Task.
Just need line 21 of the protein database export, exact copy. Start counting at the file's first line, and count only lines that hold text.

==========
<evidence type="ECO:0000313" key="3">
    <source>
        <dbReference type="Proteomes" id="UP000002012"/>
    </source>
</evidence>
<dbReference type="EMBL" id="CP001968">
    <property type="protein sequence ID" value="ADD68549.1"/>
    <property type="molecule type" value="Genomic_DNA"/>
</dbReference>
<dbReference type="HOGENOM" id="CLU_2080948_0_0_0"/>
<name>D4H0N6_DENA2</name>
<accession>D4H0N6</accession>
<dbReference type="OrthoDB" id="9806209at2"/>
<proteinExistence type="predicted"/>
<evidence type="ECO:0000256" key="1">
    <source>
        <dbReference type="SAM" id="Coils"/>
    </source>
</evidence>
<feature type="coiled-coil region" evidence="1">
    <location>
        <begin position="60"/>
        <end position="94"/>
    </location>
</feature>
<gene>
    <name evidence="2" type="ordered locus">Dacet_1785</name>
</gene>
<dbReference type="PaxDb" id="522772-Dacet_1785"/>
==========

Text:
    <location>